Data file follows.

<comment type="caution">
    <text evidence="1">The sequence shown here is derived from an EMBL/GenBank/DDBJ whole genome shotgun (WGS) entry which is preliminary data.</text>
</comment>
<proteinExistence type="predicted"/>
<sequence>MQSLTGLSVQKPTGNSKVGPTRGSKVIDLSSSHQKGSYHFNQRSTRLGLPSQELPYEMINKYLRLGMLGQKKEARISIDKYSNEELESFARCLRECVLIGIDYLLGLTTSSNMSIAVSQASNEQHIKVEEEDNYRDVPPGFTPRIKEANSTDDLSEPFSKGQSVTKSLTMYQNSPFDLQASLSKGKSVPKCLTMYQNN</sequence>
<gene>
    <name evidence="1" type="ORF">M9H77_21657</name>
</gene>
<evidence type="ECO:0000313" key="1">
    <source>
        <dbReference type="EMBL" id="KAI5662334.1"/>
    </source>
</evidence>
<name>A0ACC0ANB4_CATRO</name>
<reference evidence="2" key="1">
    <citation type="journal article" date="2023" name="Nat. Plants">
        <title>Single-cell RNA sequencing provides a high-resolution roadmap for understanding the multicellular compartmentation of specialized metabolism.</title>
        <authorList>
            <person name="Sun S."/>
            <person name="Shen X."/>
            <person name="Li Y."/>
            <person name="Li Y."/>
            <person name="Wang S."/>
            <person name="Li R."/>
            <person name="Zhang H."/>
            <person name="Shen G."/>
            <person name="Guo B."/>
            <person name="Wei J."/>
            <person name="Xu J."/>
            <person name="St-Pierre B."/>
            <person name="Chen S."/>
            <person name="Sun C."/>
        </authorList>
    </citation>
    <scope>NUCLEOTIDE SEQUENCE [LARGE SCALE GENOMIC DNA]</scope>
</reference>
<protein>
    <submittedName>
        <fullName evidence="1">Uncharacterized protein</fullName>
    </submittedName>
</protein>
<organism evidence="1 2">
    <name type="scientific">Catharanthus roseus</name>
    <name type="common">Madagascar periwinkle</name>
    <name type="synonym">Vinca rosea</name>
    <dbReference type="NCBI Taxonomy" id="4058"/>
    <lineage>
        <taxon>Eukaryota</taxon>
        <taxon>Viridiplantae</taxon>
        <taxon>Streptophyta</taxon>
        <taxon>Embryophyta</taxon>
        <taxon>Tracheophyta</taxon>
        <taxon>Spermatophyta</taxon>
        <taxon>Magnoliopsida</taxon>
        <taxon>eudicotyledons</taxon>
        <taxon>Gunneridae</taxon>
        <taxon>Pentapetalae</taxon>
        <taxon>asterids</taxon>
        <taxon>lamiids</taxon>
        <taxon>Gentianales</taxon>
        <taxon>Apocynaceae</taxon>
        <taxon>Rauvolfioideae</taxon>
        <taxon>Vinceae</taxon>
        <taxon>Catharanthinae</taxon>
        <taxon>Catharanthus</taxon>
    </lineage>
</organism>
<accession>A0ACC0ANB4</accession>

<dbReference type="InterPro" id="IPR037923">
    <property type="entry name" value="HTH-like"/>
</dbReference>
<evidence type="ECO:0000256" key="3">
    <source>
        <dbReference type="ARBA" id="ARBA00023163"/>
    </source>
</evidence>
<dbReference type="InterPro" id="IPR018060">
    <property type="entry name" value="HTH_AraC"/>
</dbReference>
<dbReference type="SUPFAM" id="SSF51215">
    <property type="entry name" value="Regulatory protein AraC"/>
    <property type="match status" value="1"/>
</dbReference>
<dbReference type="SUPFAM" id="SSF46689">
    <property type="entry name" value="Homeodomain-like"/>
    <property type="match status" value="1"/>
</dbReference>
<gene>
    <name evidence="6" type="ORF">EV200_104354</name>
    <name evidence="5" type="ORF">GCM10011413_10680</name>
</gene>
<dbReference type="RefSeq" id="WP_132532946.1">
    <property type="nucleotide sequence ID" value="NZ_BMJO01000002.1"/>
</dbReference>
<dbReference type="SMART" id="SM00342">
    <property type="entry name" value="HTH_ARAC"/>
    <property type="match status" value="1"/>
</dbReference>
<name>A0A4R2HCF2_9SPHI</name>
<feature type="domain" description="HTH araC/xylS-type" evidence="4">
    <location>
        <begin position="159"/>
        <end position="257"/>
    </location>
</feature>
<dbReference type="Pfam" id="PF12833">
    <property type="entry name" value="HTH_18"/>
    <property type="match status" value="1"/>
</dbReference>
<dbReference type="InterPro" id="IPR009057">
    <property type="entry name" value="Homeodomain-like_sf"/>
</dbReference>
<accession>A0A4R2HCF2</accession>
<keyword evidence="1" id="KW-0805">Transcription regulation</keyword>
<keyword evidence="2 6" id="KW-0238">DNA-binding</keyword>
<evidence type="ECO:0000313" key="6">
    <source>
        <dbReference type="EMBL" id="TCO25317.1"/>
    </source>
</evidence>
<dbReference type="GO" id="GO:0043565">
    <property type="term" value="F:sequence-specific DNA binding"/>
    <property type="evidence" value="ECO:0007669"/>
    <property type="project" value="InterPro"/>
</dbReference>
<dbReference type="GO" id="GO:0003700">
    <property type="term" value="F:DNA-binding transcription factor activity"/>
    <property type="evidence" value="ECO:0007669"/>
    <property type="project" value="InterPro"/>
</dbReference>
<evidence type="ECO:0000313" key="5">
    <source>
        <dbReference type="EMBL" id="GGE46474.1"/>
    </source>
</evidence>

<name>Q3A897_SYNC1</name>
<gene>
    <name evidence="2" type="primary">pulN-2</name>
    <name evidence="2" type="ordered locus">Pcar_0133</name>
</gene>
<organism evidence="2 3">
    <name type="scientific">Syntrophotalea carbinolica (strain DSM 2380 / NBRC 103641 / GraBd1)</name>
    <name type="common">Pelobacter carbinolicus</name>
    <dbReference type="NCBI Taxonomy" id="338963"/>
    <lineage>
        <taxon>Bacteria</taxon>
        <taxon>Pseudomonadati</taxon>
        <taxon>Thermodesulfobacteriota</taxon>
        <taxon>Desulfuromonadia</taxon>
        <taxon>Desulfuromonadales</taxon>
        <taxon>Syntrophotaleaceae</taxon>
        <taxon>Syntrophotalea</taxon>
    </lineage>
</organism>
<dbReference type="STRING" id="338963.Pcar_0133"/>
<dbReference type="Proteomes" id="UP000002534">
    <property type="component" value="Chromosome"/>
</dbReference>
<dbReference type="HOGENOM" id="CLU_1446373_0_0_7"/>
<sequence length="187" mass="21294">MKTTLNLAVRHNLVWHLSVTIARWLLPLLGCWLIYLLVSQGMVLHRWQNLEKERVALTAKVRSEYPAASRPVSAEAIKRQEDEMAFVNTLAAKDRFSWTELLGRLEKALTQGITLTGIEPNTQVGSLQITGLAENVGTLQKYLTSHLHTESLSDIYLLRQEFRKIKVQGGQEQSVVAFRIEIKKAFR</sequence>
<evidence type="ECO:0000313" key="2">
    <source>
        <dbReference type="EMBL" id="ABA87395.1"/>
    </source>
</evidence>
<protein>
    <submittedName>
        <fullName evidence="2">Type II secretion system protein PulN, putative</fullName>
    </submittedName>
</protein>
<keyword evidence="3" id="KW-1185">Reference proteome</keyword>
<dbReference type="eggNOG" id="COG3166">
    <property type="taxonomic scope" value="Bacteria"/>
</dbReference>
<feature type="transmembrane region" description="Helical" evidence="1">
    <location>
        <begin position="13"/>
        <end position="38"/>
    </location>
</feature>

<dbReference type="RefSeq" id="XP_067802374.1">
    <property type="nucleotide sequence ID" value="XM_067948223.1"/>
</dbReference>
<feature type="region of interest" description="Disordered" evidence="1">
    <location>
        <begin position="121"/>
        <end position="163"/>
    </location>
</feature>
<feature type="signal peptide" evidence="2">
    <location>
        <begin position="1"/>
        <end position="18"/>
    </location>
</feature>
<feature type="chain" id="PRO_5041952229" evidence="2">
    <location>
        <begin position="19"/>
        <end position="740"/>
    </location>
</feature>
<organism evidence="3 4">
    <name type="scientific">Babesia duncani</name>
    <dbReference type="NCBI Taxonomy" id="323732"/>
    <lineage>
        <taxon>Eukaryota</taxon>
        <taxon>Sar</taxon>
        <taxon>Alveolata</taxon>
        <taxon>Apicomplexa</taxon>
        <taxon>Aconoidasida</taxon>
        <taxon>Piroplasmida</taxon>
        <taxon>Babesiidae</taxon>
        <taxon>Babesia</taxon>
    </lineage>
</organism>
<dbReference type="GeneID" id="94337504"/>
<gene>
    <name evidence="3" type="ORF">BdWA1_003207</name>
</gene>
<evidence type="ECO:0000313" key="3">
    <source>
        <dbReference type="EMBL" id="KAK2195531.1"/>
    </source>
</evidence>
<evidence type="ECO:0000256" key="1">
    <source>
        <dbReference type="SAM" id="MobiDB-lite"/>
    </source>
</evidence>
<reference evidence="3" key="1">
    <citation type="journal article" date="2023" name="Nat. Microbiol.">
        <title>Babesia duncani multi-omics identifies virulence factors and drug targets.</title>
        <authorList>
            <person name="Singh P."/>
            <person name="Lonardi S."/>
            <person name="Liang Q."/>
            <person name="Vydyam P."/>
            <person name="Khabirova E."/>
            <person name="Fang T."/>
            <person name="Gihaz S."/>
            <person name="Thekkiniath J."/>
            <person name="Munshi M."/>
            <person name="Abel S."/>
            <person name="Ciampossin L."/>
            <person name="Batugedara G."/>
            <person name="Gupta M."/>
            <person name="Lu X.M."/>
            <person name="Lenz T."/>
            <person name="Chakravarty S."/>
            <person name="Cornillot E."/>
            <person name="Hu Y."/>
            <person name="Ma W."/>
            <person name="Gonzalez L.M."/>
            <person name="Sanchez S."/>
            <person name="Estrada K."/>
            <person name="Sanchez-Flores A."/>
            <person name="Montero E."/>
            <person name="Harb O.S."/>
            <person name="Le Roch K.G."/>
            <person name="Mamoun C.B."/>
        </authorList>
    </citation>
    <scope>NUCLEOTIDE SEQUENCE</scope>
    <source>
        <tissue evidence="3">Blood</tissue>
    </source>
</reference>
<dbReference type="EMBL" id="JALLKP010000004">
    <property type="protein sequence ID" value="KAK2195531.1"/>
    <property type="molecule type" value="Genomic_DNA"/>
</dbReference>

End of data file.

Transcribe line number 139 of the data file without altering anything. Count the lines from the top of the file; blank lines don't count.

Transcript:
    <name evidence="2" type="ordered locus">Pcar_0133</name>